The American Alliance of Museums Annual Meeting this year in New Orleans (AAM2019) is focused on how museums and cultural institutions can connect with the communities they serve in new ways. My colleagues, Phoebe McDougal, Carly Swaim, and Laura Starr are fanning out to see and report on as much as we can!
Here are some of our take-aways from the first day of the conference:
Historic sites are expanding their stories and missions. They are creating experiences that embrace technology, tell fuller, more inclusive stories, employ creative solutions for environmental or archaeological problems, and are more in line with what visitors want to see and learn. Examples include:
- Menokin (Virginia) – this historic Virginia house was in ruins, but through visitor surveys, the staff found that visitors loved it that way! Staffers embraced the story of architecture and historic preservation, enabling them to focus on the 400 years of history visible in the house’s remaining structure.
- Dumbarton House (DC) –telling a larger story to include the women in the family, as well as more stories about the free, enslaved, and indentured people who worked in the house.
- Pointe-a-Calliere (Montreal) – creatively displaying archaeological findings under a glass floor.
- Vizcaya Museum & Gardens (FL) – used 3D imaging technology to better preserve threatened parts of the site and allow visitors to experience them up close.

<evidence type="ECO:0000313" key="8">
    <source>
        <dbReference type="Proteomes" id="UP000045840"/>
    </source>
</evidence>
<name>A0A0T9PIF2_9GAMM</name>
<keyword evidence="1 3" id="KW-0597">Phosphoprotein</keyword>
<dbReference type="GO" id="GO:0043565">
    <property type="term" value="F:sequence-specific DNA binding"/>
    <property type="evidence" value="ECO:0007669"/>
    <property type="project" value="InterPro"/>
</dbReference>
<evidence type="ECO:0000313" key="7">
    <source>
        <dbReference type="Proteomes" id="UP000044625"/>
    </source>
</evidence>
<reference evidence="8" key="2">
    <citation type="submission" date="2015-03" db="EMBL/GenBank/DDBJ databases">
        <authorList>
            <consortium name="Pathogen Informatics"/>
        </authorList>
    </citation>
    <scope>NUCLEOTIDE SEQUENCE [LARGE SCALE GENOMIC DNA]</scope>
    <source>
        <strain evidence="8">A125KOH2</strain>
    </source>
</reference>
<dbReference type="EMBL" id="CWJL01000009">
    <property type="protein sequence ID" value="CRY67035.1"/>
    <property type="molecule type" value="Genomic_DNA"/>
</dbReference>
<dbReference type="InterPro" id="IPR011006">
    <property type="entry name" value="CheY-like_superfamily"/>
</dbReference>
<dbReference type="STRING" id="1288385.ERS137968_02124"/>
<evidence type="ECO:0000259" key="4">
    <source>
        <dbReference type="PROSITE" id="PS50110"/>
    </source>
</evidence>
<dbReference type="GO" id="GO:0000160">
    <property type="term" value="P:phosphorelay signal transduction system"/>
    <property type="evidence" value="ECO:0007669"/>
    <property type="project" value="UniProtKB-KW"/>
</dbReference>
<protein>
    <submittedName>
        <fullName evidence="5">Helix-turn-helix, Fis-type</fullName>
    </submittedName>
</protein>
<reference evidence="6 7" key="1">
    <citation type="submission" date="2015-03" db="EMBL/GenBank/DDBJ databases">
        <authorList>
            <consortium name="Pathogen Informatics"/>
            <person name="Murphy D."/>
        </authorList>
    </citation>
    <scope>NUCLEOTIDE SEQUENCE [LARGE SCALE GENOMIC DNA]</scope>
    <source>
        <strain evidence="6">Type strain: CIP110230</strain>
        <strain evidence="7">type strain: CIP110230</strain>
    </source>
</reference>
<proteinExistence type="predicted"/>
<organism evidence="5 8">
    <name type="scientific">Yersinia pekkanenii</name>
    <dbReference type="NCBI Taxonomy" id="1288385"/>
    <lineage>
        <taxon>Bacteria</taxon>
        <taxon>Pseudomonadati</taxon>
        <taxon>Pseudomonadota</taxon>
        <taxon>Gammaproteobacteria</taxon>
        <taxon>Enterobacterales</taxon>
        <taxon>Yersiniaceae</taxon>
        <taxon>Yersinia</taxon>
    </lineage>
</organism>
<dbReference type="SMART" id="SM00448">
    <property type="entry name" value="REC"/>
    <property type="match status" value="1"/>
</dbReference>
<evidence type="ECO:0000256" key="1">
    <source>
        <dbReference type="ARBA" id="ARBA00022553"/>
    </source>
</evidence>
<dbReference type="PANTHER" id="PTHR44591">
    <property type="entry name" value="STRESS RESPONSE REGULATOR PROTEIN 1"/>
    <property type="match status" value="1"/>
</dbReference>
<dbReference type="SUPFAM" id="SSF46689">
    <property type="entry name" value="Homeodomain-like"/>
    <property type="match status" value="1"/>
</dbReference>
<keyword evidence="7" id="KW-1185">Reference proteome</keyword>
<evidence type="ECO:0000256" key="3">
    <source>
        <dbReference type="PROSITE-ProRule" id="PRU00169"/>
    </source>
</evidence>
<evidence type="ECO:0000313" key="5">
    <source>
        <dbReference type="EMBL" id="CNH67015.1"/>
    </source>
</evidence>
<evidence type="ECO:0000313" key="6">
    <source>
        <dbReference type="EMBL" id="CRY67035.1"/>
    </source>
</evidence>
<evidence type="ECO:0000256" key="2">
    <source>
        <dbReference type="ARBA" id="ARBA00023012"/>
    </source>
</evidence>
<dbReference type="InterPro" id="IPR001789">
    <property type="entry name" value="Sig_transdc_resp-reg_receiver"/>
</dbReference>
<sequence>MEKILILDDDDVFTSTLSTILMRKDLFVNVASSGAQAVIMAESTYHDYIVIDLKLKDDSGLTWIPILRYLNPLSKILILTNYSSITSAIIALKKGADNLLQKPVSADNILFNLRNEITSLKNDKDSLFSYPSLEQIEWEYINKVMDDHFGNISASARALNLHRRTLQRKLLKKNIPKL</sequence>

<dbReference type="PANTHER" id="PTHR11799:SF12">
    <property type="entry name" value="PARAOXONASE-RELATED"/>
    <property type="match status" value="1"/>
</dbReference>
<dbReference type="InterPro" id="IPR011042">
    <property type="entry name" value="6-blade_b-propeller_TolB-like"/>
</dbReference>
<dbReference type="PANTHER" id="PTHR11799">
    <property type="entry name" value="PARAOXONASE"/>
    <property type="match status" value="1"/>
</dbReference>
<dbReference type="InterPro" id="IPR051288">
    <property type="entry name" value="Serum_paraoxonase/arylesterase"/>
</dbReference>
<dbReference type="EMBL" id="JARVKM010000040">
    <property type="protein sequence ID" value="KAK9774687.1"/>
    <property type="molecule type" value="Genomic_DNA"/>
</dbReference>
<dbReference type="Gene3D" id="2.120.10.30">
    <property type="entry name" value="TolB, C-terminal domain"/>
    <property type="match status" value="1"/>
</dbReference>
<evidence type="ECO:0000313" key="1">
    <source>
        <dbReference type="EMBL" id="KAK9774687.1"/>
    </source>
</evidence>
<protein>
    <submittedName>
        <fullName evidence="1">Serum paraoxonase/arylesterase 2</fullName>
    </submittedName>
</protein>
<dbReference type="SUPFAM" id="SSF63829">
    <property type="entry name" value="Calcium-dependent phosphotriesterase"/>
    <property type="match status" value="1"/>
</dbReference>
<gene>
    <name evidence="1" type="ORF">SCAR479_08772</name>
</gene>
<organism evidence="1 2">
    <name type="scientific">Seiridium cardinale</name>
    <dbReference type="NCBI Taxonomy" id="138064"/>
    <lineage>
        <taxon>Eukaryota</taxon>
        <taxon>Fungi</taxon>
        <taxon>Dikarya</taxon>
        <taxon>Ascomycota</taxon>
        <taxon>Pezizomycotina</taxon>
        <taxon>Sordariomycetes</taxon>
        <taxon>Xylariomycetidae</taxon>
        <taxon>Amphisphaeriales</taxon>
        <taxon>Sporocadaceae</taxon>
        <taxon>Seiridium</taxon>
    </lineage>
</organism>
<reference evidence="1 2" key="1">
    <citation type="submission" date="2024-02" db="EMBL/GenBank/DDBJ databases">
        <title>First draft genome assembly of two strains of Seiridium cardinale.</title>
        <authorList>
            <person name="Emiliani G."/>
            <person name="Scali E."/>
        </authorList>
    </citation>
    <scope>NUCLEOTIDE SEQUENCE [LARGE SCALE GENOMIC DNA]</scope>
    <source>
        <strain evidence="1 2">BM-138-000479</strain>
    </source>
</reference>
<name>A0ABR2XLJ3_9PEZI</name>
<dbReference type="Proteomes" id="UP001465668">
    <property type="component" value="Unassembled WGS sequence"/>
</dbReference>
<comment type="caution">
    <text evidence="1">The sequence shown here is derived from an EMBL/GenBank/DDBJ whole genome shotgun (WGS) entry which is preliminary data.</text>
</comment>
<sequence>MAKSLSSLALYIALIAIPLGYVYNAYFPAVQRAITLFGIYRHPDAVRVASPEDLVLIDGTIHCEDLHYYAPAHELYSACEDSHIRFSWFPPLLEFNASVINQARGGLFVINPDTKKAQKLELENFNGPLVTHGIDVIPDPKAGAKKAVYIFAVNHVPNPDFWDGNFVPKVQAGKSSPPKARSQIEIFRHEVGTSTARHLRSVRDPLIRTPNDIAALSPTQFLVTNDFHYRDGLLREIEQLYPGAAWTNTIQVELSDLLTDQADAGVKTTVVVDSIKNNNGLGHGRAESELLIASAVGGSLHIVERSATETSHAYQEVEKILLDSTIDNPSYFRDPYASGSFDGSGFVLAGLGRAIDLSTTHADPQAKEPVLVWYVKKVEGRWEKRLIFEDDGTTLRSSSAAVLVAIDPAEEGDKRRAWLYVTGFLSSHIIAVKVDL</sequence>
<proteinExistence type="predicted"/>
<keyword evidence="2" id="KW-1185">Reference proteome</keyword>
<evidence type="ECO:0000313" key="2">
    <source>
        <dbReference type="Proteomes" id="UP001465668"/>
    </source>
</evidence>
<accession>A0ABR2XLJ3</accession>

Museums can serve as a catalyst for empathy. Studies indicate that there has been a general decline in empathy over the years for a variety of reasons. Museums are taking advantage of their spaces to help facilitate empathetic learning. For example, museum text can use rhetorical questions that place the visitor into the situation, tell a relatable story, or use imagery that evokes shared human experiences. Other examples include:
- Atlanta History Center – hired and trained actors who engage school groups and family groups in historical plays, tours, and family programs in the museum theater. Topics range from Civil Rights to the Trail of Tears. They also built immersive areas where visitors can listen to real people talking about their feelings when they experienced historical events.
- Woodland Park Zoo – overhauled their interpretive programs to incorporate empathy into visitor interactions. This included connecting animals’ qualities to human characteristics and using names and pronouns for animals, emphasizing that individual animals have their own stories.
- Minneapolis Institute of Art – conducts visitor quizzes via smartphone to connect pieces of art with feelings. Visitors are prompted to look at an image and describe the feeling the image evokes.
More take-aways from AAM2019 to come!